Mirror moments needn’t be bad. Indeed, they’re actually precious gifts, because they offer us a chance at recalibrating. For that to happen, I simply need to pause, ponder, learn, and respond. Here’s what happened when I did that:
Pause and Ponder. After shutting the TV off, I sit and consider what I’ve unwittingly done, how I’ve chosen to consume rather than create, how it became a habit over the dark winter months, and then continued on as the snows melted and spring turned to summer. I remember that poignant word from Jesus: “the thief comes only to steal, kill, and destroy”, and begin to ponder the many ways this is true in our culture, in families, and in each of our individual lives. Suddenly I see it; see the insidious strategy of my soul’s enemy, and how his thefts occur in the dark, so subtly that I don’t even know they’ve happened until a bucket of cold water wakes me up.
Learn. “This is not who I want to be. This is not how I want to spend the precious gift of time that is my life. This ends. Now.” Jesus goes on, in the subsequent word after talking about theft and murder, to declare that he came to this earth for exactly the opposite reasons, that we might live our lives in the fullest way possible. I know that making such a promise a reality in my life will require continual adjustments to priorities, continual willingness to change and be stretched.
The next morning I’m reading a eulogy of a famous climber who just died after a long battle with illness. His letter to his daughter, wherein he says that he doesn’t want to fritter “seconds, minutes, or hours away in foolishness, resentment, weakness, or any of the seven deadly ones” is simultaneously convicting and inspiring, likely the best sermon I’ve heard in a while, all wrapped in that single half-sentence.
In my journal I write a list of the many pieces of our lives that are destroyed, stolen, or killed. The list is long and I decide that it would be good to write about the many ways robust life is being stolen from us. I purpose, then and there, to return to my calling, my part of God’s story. “I will use the gifts God has give me, will continue to perfect them, all with the goal of blessing and serving others.”
Respond. None of the seeing, pausing, pondering, or learning matter if I don’t respond. So I resurrect an old “500 words a day” habit I had once, some years ago when life was less complex, and determine that, yes, this is part of my calling, part of who I am. The days of letting precious time be stolen are over. It’s time to get back to living.
NOTE: I’m planning on writing a bit more about other elements of our lives that are stolen or destroyed, such as joy, confidence, grace. What would you add to the list?
“Nebuchadnezzar said to them: “Shadrach, Meshach, and Abednego: Is it true that you don’t serve my gods or worship the gold statue I’ve set up? If you are now ready to do so, bow down and worship the gold statue I’ve made when you hear the sound of horn, pipe, zither, lyre, harp, flute, and every kind of instrument. But if you won’t worship it, you will be thrown straight into the furnace of flaming fire. Then what god will rescue you from my power?” Shadrach, Meshach, and Abednego answered King Nebuchadnezzar: “We don’t need to answer your question. If our God—the one we serve—is able to rescue us from the furnace of flaming fire and from your power, Your Majesty, then let him rescue us. But if he doesn’t, know this for certain, Your Majesty: we will never serve your gods or worship the gold statue you’ve set up.””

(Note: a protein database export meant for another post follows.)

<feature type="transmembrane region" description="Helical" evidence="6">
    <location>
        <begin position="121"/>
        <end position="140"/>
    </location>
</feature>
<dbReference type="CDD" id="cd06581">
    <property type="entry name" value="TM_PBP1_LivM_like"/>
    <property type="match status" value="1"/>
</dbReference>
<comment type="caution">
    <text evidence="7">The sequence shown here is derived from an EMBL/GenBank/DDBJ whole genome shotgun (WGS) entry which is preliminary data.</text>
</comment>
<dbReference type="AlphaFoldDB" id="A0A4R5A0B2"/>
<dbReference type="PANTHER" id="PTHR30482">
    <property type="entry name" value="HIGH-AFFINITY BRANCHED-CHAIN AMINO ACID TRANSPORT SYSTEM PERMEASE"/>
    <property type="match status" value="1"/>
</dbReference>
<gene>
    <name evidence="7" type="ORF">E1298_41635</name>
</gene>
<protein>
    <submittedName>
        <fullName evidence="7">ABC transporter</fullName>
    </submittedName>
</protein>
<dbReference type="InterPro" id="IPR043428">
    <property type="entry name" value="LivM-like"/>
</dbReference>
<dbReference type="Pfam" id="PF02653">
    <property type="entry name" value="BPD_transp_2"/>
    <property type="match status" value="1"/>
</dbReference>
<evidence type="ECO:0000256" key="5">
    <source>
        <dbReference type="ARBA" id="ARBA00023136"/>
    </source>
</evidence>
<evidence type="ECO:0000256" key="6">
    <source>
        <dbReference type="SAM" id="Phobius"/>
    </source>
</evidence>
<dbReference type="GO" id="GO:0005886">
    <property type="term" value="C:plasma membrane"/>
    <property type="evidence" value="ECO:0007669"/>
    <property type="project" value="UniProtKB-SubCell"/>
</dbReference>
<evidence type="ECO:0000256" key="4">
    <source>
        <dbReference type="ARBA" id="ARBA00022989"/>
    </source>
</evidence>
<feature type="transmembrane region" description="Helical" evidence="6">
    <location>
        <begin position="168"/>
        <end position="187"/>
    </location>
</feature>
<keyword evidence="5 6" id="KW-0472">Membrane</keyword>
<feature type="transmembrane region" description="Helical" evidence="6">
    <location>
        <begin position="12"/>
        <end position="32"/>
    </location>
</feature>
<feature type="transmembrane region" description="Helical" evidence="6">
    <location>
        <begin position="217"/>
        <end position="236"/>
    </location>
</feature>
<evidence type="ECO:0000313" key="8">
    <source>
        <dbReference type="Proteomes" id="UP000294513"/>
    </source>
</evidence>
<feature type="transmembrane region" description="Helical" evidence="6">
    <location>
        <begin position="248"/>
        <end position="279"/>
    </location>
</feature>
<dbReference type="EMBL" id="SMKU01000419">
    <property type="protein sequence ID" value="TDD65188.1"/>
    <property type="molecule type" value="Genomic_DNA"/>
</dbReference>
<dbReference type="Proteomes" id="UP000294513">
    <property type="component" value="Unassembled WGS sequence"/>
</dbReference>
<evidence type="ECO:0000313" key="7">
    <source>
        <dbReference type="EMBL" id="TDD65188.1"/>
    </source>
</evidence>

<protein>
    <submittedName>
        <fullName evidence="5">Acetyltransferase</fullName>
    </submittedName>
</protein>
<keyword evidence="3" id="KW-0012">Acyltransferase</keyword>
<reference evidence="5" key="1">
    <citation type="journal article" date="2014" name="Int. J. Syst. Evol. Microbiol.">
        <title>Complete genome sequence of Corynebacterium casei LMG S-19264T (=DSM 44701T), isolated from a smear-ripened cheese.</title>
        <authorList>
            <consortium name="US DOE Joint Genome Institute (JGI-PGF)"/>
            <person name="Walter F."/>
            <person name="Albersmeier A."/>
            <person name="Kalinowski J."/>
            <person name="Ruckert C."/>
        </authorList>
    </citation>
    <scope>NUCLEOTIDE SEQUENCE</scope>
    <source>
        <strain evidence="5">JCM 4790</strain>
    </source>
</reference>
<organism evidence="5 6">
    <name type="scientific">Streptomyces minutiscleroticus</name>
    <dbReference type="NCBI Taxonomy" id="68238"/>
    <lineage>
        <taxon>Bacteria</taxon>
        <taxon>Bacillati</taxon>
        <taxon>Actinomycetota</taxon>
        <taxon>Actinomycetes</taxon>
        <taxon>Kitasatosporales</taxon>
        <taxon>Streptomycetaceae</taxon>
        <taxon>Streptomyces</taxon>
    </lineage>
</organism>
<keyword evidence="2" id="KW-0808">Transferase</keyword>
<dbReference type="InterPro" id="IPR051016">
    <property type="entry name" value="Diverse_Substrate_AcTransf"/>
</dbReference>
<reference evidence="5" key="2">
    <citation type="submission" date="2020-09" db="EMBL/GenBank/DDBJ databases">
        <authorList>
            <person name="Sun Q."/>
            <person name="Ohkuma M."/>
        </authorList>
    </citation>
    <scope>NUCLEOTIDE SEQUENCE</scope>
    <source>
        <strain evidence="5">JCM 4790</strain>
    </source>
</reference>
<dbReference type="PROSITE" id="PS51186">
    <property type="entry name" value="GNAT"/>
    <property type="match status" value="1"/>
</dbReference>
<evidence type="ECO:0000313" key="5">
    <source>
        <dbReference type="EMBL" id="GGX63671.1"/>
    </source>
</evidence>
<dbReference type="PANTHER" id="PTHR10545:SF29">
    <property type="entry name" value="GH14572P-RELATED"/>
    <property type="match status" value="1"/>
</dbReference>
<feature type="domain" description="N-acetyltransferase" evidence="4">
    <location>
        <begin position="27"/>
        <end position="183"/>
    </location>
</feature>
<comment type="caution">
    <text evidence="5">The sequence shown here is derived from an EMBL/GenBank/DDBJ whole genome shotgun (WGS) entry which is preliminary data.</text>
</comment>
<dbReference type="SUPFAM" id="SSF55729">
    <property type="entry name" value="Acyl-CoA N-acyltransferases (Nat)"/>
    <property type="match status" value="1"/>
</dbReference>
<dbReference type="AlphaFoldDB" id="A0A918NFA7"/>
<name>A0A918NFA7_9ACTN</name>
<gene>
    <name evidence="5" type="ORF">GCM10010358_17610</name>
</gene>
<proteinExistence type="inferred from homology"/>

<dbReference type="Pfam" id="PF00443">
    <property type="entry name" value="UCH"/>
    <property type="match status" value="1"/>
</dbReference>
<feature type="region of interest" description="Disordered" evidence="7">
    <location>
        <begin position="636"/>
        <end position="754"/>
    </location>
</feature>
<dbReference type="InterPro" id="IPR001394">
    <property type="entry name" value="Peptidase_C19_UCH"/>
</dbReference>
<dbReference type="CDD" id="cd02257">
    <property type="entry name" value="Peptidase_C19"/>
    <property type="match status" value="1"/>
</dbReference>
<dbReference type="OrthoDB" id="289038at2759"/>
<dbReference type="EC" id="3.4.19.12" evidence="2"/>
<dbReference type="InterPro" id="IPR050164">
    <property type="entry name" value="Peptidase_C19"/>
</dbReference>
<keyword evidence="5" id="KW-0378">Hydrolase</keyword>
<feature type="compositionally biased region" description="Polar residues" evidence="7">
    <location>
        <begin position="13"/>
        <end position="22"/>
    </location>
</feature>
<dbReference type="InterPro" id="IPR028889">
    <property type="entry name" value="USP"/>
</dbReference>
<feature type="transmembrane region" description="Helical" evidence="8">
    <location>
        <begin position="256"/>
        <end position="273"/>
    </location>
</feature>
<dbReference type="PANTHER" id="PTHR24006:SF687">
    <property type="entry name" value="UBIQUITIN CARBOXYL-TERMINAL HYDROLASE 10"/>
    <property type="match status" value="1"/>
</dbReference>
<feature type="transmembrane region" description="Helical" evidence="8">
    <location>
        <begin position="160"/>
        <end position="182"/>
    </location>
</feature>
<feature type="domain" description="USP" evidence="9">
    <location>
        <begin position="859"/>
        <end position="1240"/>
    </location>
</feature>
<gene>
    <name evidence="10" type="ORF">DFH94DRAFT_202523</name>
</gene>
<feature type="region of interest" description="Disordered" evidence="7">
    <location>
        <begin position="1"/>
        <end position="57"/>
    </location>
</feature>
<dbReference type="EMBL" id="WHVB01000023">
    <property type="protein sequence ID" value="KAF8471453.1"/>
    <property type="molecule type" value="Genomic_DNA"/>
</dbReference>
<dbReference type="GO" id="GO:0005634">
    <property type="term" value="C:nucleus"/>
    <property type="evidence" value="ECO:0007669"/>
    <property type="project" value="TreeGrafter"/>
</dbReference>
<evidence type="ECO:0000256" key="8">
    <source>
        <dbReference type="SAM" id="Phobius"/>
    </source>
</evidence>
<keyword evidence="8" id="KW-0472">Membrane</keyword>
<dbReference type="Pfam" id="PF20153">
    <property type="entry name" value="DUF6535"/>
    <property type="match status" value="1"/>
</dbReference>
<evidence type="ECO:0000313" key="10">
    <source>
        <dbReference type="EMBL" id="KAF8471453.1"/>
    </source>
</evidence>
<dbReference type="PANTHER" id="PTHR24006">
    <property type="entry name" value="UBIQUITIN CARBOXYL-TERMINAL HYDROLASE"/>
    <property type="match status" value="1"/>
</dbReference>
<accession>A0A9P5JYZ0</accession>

Daniel 3:14-18 CEB
I know it’s not technically firewalking, but its fire – maybe “fire bathing“? The point of the story is that there are three men who are so deeply committed to worship their God, and no other, that they’re willing to pay the ultimate price while being mindful, as well, that their God is powerful enough to protect them in the fire.
In his book “The Power of Habit”, Charles Duhigg helps readers see that when we determine in advance what our routine will be when certain cues occur in our lives, our response to those cues become habits. Cue: stress Response: nicotine. Habit: chain-smoking. Cue: weariness. Routine: TV. Habit: wasting your life! Cue: loneliness. Routine: porn Habit: arousal addiction (as brilliantly articulated in this book).
Our three fire bathing friends have something significant to teach us about this. They’ve determined in advance that when the cue is worship, the routine will be to worship their own God, and no other. It’s become so entrenched in them that they don’t seem to wrestle with it at all. They’re all in, with no thought of turning back, even at cost of their lives.
The critical question that comes into play here for me at this point in their story is: “What’s their reward?” It’s an important question because the reality is that we’re built for rewards. You run (or sit and eat ice cream) for the reward. You get an education (or stop learning and growing) for the reward. You do your job with excellence (or choose to scaresly show up) for the reward. We do what we do, including following Christ – or abandon fidelity to Christ in pursuit of other sources, in order to receive a reward.